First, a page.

Using Stress-Inflammatory Medication Successfully Reduced Metastatic Spread


Using a stress-inflammatory medication treatment around the time of tumor removal surgery in colorectal cancer patients, successfully reduced metastatic spread.

Researchers from Tel Aviv University (TAU) were able to reduce body stress responses and physiological inflammation during the surgery. The result was significant. They succeeded to prevent the development of metastases in the years following the surgery.

The study, which published in Cancer, lasted three years with 34 patients. the participants received treatment surrounding colorectal tumor removal surgery.

Starting 5 days before and 15 days after the surgical period, the patients were administered two known and safe drugs. Etodolac (Etopan), an anti-inflammatory analgesic, and Propranolol (Deralin), an anti-anxiety and blood pressure reducing drug. Half of the patients receiving a placebo treatment, as a control group.

The results were highly promising. Only 12.5% (2 out of 16) of the participants who received the drug treatment exhibited metastatic disease. In the control group, the placebo-treated, 33% (6 out of 18 patients), developed metastases which is the known rate for colorectal cancer patients.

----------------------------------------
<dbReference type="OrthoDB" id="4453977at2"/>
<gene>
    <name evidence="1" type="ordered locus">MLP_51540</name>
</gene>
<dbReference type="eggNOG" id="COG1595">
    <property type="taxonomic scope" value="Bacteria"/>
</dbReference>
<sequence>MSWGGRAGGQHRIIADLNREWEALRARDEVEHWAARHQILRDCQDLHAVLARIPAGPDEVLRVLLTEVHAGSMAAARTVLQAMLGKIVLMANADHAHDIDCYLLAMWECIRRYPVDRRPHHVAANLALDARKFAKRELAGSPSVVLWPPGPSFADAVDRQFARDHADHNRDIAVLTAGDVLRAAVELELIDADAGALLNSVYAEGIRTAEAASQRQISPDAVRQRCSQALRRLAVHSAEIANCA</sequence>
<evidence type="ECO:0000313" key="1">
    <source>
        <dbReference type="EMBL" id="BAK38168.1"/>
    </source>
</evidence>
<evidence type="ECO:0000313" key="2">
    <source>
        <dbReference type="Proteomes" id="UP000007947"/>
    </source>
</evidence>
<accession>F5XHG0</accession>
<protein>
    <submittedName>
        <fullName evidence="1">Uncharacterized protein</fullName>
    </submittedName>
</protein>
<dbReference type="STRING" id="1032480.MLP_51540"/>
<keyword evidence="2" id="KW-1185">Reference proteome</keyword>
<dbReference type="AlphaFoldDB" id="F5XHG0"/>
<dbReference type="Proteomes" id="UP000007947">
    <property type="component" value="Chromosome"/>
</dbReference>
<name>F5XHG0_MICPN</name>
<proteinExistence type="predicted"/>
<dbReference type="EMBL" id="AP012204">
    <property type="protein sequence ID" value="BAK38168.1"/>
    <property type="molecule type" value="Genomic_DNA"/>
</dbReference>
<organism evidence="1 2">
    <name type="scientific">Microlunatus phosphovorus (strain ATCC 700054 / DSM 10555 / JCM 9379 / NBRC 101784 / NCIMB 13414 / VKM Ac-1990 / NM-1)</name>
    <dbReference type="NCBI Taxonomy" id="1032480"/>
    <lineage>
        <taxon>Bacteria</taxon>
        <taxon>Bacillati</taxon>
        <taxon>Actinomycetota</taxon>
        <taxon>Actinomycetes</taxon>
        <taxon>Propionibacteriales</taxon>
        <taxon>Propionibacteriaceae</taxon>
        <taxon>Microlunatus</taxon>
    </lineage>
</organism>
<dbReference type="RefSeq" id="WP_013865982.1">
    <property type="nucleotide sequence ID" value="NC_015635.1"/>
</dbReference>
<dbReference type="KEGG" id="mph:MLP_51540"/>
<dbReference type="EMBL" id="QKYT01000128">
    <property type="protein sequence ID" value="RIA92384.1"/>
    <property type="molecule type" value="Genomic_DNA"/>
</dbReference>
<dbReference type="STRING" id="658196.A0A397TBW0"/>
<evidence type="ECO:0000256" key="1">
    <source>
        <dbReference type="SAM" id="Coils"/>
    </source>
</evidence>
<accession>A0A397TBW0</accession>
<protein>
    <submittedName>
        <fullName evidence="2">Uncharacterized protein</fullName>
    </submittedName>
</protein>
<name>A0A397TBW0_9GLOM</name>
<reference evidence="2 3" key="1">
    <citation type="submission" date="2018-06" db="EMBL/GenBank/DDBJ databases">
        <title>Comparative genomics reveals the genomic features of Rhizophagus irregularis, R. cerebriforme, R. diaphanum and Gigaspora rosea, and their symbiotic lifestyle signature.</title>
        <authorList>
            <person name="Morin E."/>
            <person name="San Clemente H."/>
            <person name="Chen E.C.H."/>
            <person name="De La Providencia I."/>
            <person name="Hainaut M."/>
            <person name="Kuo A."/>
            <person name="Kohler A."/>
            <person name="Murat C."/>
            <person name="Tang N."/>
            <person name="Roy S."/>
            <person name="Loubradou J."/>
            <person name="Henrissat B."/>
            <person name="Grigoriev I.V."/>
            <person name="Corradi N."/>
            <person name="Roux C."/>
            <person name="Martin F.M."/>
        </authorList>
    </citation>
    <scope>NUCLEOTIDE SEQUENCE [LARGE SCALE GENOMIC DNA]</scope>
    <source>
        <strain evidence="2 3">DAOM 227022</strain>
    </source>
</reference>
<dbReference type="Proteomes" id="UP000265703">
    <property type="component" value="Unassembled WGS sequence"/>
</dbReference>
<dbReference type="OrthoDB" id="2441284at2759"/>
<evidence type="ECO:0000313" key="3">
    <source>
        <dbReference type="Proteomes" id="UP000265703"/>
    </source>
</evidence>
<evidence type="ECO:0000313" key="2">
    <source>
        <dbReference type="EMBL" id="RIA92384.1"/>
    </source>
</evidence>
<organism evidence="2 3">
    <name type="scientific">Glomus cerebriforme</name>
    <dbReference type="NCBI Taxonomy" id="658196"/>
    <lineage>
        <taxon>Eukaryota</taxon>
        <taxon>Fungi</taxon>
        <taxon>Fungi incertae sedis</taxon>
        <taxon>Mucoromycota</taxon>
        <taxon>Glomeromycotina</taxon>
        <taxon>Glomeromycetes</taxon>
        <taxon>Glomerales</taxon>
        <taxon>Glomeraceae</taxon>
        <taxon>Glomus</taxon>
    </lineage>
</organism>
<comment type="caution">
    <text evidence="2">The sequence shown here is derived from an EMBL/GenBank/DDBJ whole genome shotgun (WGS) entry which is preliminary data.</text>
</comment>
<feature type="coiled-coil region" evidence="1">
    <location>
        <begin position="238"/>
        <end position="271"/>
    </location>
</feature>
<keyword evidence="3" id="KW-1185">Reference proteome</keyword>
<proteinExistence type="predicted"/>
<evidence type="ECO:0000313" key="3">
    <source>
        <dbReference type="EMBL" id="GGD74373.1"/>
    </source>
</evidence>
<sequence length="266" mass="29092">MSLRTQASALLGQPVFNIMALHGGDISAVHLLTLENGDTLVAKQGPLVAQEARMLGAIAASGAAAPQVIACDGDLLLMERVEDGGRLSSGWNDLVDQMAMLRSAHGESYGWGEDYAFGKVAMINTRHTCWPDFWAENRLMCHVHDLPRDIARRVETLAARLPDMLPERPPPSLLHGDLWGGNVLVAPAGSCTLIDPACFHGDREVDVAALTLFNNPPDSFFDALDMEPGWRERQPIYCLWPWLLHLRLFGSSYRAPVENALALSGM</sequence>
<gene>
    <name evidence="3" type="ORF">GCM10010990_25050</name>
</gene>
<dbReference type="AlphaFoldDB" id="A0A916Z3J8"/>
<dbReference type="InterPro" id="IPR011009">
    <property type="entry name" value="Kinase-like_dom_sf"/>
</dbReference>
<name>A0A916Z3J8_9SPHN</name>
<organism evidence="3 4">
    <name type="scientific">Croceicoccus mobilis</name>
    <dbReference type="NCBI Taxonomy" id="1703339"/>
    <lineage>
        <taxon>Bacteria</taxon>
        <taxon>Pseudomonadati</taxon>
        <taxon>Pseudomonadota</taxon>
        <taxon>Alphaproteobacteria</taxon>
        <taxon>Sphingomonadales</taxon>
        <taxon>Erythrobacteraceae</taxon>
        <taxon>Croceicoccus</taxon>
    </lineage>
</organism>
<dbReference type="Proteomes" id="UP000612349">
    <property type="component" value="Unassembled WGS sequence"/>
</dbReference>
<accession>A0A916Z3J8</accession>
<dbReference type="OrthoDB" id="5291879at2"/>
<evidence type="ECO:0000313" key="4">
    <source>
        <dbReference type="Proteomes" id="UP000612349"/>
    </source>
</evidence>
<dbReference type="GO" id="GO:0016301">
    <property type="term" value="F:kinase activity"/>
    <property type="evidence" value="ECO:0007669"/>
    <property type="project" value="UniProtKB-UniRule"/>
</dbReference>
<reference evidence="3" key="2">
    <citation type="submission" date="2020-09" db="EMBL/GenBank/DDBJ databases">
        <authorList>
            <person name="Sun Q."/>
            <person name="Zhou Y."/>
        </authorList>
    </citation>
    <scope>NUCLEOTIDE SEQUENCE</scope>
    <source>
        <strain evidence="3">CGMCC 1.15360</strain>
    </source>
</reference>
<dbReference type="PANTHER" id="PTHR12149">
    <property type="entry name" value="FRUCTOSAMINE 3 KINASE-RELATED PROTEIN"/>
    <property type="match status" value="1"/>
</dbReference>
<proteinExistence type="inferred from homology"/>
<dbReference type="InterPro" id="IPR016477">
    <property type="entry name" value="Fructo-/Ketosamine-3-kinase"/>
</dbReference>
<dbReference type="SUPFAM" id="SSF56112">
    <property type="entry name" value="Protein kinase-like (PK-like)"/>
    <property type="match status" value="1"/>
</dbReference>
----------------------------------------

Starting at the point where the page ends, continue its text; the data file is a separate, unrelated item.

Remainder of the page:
Lead researcher Prof. Shamgar Ben-Eliyahu from TAU School of Psychological Sciences and Sagol School of Neuroscience says said that he is highly satisfied with these data. He added that “despite the impressive results, this treatment must be examined again, in a much larger number of patients, in order to test whether it is, in fact, life-saving”.

According to Prof. Ben-Eliyahu, the study of molecular markers in the cancerous tissue excised from the patients showed that the treatment with the medications has led to a reduction in the metastatic potential of the tumor and potentially the residual cancer cells.

In addition, the drugs triggered some beneficial alterations in infiltrating tumor leukocytes (patients’ white blood cells) number and type — which are also markers indicating a reduced chance of disease recurrence.

Prof. Ben-Eliyahu explains: “When the body is in a state of stress, whether physiological (from surgery) or psychological, this causes a release of high amounts of two types of hormones, prostaglandins and catecholamines. These hormones suppress the activity of the immune cells, thus indirectly promoting the development of cancer metastases. In addition, these hormones also directly promote the acquisition of metastatic traits in cancer tissue. Our study shows that inexpensive, accessible medication treatment could be used in order to reduce body stress responses and inflammation associated with surgery, which affects the tumor, significantly reducing the risk of metastases that might be detected months or years after surgery.”

Following the success of the initial research, Prof. Ben-Eliyahu and co-author Prof. Oded Zmora from Shamir (Assaf Harofeh) Medical Center, encourage Israeli colorectal and pancreatic cancer patients, intended for surgery, to apply for participation in a large-scale clinical study which is now starting across the state in eight different medical centers — in order to save lives.

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